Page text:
Measuring chain digitisation maturity: an assessment of Dutch retail branches.

Plomp, M.G.A., Batenburg, R.S. Measuring chain digitisation maturity: an assessment of Dutch retail branches.: , 2010. 20-21 p. Abstract. In: B.F. van Dongen; H.A. Reijers. Proceedings of the 5th SIKS/BENAIS Conference on Enterprise Information Systems, November 16, 2010, Eindhoven.
Download the PDF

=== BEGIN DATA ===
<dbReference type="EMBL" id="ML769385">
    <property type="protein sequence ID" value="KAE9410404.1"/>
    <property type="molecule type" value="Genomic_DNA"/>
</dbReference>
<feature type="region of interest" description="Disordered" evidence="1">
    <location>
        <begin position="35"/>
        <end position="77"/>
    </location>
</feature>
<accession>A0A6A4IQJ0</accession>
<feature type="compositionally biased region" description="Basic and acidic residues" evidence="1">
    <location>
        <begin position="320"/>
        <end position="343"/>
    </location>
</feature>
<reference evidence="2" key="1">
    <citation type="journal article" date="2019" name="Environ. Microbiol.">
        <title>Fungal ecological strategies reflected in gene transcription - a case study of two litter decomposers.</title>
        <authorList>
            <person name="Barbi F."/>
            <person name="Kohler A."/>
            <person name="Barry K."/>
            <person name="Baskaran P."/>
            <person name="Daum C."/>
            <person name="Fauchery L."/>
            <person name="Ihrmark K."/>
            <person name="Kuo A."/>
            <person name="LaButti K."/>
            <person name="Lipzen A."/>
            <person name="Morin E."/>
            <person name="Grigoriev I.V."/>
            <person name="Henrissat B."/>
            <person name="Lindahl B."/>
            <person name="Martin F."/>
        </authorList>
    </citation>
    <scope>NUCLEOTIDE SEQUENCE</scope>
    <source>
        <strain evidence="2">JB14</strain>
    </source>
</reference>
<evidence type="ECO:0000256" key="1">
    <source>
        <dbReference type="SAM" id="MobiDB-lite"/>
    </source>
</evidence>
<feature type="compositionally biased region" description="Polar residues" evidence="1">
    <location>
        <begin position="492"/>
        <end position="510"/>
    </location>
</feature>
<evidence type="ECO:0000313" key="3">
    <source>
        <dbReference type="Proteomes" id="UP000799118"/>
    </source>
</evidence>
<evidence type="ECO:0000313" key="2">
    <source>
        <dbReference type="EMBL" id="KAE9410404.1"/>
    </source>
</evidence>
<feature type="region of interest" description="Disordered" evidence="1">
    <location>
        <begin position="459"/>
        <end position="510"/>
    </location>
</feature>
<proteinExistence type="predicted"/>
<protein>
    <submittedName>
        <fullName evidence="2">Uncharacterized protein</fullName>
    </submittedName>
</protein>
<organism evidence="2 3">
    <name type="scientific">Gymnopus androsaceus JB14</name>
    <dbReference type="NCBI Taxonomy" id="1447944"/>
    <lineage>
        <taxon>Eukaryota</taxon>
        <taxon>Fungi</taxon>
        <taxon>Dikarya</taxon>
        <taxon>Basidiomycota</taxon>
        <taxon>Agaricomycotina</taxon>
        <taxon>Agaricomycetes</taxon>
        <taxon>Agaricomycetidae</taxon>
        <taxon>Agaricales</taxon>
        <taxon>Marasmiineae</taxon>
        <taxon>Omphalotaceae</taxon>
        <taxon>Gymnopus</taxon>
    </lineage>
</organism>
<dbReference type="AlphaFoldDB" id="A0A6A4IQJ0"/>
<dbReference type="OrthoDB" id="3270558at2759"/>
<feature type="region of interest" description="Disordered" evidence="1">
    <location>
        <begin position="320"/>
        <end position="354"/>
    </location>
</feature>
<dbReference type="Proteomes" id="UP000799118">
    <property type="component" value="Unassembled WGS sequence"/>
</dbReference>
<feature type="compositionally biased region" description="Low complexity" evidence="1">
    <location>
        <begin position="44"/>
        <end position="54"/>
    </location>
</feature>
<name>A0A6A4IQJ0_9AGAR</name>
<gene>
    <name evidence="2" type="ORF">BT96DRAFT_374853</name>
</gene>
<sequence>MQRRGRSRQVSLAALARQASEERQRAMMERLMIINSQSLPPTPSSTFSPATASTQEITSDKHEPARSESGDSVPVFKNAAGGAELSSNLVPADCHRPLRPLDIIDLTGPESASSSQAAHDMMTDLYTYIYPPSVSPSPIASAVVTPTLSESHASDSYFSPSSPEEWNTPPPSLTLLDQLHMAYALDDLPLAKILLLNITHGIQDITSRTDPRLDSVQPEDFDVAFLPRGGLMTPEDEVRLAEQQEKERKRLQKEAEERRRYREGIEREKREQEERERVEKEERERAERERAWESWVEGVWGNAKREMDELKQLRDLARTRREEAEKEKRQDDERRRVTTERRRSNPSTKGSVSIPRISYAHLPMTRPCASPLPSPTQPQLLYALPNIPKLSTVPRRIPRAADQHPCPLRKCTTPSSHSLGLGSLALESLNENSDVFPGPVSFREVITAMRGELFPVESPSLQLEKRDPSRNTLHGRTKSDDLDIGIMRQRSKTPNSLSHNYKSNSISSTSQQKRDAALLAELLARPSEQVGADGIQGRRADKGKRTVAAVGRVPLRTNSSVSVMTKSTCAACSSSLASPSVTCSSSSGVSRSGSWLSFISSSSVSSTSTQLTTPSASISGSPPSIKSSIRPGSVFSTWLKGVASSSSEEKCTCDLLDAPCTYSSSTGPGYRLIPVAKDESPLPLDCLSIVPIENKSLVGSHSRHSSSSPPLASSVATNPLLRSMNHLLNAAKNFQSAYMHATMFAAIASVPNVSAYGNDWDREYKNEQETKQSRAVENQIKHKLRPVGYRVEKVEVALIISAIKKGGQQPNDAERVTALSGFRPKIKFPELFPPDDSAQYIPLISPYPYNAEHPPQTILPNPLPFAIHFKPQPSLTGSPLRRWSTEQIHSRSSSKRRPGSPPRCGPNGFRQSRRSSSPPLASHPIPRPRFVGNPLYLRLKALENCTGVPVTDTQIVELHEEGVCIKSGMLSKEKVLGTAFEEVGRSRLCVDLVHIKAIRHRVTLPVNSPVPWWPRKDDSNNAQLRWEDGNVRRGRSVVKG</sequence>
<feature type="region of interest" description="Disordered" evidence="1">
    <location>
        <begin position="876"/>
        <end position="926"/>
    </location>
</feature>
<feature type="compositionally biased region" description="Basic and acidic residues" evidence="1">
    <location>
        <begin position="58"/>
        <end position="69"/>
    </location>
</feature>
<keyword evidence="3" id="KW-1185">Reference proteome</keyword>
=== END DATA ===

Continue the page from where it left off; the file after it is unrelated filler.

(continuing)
The purpose of this article is to develop a validated measurement model and typology for chain digitisation maturity, defined as the degree of interorganisational collaboration through ICT. The advantages of interorganisational information systems (IOIS) seem to meet the challenges currently facing the (Dutch) retail sector, as becomes clear from many large-scale examples. It can be seen as an omission that there are fewer examples for smaller organisations. There seems to be no clear insight into which factors drive small businesses to adopt and deploy IOIS. We depart from the notion that without considering the organisational dimension, the deployment of technology (i.e. ICT) will be less useful and/or effective. The common notion is that technological and organisational systems reinforce each other, as evidenced for example by theory on business–IT alignment. At every scale and level, technology and management (or ‘organisation’) should be related. Literature discussing the level of chain digitisation often focuses on one single organisation. As chain digitisation exceeds the level of a single organisation, its maturity actually should be measured at the chain level as well. In this paper, we develop such a framework and validate the resulting easurement model at the level of interorganisational chains within a number of branches (i.e. sub-sectors of an industry). We develop our integrated framework through a literature (met a) study, in which 22 existing maturity models are found and subsequently analysed. Our integrated framework (Fig. 1) incorporates the contents of many models as well as our specific findings with respect to model scope, domain focus, and the number of levels. We distinguish two dimensions: the level of technology and the level of organisation. We subsequently apply this typology to interorganisational collaboration within the Dutch retail sector (i.e. retailers and their wholesalers, manufacturers, customers, and trade organisations). The measurement model is tested by determining the chain digitisation level of 24 different retail sub-sectors (branches) through desk research, interviews, and surveys. Data are collected at the level of the branch, mainly through representatives of trade organisations. As a result, the model appears to be applicable to describing the Dutch retail sector and comparing its branches, providing both expected and new insights. It is found that in general the level of chain digitisation of this sector – as of 2007 – is low: most branches are of the ‘limited chain digitisation’ type. Nevertheless, six branches are positioned within the ‘relational proficiency’ type. The empirical application provides an extended view of the current situation of the (Dutch) retail sector with regard to chain digitisation. On this basis, a roadmap can be derived to support the adoption and deployment of chain digitisation among retail organisations. Our framework for chain digitisation and the derived typology are of value to the SCM research community, as they are specifically developed and tested at the level of interorganisational chains. Here, the framework has been applied to the (Dutch) retail sector only. It seems suitable for application to other sectors as well. (aut. ref.)